Marriage Is a Civil Matter, Not a Church Power

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With the government legalizing same sex marriage, many Christians and their pastors are asking, what does marriage have to do with the state?  It’s a religious institution.  Let the church marry people and the state can stay out of it.

Some pastors are marrying couples who aren’t bothering to get a marriage license.  In some cases, elderly couples are asking pastors to marry them “in the eyes of God, but not the state” so that they can avoid the legal entanglements and financial issues that come with an official, government sanctioned marriage.

But Rev. John Frahm explains why the church cannot marry people outside of the civil ordinances.  If you are a Catholic, believing that marriage is a sacrament, that might work.  But not if you are a Protestant.  This was actually an issue during the Reformation.  The church had so many restrictions and so much control over marriages that the Reformers pushed for the civil authorities to regulate and conduct marriages, which would then be blessed in a church service.  (Or conducted in a church with the pastor functioning as an officer of the state.  “By the power vested in me by the state of Oklahoma, I now pronounce you husband and wife.”)

Lutherans particularly cannot “leave the government out of marriage.”  Their confessions and theology don’t let them.

This by no means diminishes the value or significance of marriage, which was established by God and which mirrors Christ and the Church.  God is still the One who “joins together” (Matthew 19:6).  It’s just that God uses the civil realm to bring men and women into this vocation.

But what if the state interferes with God’s design, as it is doing with same sex marriage, easy divorce laws, and the like?  Pastors mustn’t cooperate with those.  But that doesn’t negate the state’s general responsibility for marriage.

Read Rev. Frahm’s discussion after the jump.

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How can God love the world?

We often speak of God’s presence in vocation, of His providential “providing” for His creation, of His care for non-believers as well as believers, and other manifestations of God’s love for the world.  But how is that possible?  The world is fallen.  God is holy.  Holiness cannot abide sin.  So how is it that God can love the world?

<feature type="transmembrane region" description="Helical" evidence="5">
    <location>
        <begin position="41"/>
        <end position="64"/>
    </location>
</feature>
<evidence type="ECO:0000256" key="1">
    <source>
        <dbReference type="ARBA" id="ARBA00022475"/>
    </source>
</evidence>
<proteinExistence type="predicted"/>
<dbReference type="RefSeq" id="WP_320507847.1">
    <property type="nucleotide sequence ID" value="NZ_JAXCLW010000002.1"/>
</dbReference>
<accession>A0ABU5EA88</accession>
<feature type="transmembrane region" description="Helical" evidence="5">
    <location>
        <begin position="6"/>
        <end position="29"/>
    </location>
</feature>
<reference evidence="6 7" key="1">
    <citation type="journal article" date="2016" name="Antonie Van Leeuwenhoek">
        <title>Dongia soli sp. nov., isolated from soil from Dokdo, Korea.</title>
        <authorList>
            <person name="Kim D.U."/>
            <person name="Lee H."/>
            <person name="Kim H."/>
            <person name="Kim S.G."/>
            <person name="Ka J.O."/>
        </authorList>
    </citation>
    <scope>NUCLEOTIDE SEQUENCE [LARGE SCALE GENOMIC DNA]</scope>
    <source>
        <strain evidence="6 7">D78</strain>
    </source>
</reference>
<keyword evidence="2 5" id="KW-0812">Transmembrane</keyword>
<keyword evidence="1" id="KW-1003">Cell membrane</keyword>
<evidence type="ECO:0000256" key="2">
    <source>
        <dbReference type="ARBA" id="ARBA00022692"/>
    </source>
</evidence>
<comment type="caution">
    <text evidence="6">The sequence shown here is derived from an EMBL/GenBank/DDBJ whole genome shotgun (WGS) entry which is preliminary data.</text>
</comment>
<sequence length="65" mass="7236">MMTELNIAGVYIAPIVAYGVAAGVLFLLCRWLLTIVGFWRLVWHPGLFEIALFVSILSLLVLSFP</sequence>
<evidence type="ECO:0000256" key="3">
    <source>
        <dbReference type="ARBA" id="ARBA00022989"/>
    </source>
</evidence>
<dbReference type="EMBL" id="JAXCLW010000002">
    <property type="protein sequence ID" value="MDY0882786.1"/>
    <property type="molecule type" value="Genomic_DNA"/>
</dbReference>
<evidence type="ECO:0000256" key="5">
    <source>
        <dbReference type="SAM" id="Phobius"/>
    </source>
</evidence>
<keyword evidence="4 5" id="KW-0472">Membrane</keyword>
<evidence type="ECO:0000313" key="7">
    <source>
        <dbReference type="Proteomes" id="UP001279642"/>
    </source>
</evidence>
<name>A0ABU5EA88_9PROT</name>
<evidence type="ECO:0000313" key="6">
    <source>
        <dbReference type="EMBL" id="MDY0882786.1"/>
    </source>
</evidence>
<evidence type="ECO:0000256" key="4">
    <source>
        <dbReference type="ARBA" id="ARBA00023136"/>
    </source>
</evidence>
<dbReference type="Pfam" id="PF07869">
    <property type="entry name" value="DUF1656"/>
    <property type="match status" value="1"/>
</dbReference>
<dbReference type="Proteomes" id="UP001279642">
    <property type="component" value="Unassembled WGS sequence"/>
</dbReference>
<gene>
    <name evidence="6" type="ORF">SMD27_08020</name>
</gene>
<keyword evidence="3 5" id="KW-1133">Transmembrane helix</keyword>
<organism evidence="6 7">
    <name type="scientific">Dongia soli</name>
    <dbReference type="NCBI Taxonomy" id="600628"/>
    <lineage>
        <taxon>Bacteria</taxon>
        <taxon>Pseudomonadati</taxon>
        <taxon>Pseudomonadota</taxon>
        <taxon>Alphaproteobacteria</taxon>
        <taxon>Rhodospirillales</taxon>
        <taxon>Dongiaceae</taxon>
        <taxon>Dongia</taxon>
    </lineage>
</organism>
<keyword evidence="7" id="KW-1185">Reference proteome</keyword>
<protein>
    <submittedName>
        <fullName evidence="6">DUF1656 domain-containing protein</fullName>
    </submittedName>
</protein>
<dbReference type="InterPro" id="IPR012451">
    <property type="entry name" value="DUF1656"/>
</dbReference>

David Scaer gives a startling answer in his book Law and Gospel and the Means of Grace. [Read more…]

The candidates and the Two Kingdoms

I’ve been studying the Lutheran doctrine of the Two Kingdoms, which has some interesting applications to our controversies today.  Christian defenders of Donald Trump are saying that his sexual transgressions show that he isn’t a saint.  But he is well-suited to the pragmatic, rough-and-tumble world of secular government, and that’s what we need in a presidential candidate.

Well, according to the doctrine of the Two Kingdoms, God’s spiritual Kingdom is ruled by the Gospel, but His earthly Kingdom is ruled by the Law.  That is to say, morality does apply precisely to secular government.

UPDATE:  Specifically, the first use of the Law, the civil use, which curbs external vices.  Though it cannot justify or get at our internal sinfulness, it restrains the outward expression of that sinfulness.  Such restraint and self-control can be practiced, to a certain extent, by all members of society, which depends on some kind of moral order.

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Christian leaders threaten civil disobedience

A number of prominent Christian leaders are threatening civil disobedience if the Supreme Court rules that gay marriage is constitutionally mandated.  Here is the statement and here are the signers.  I’m curious what acts of civil disobedience they have in mind.  An account of the pledge after the jump.

I didn’t notice any Lutheran signers.  Why would that be?  What would a Two Kingdoms approach to the current controversy look like?  [Read more…]

Christianity’s relationship of opposition

The Orthodox Rod Dreher, who quoted Bonhoeffer in an essay on Christians separating themselves from the world, quotes another Lutheran, Søren Kierkegaard.  In his Attack upon “Christendom”, his devastating critique of the Danish state church and “cultural Christianity,” Kierkegaard argues that inherent to the faith is “a relationship of opposition” to the world.  He also makes the point that the final apostasy will not be when everybody renounces Christianity but when everybody claims to be a Christian. [Read more…]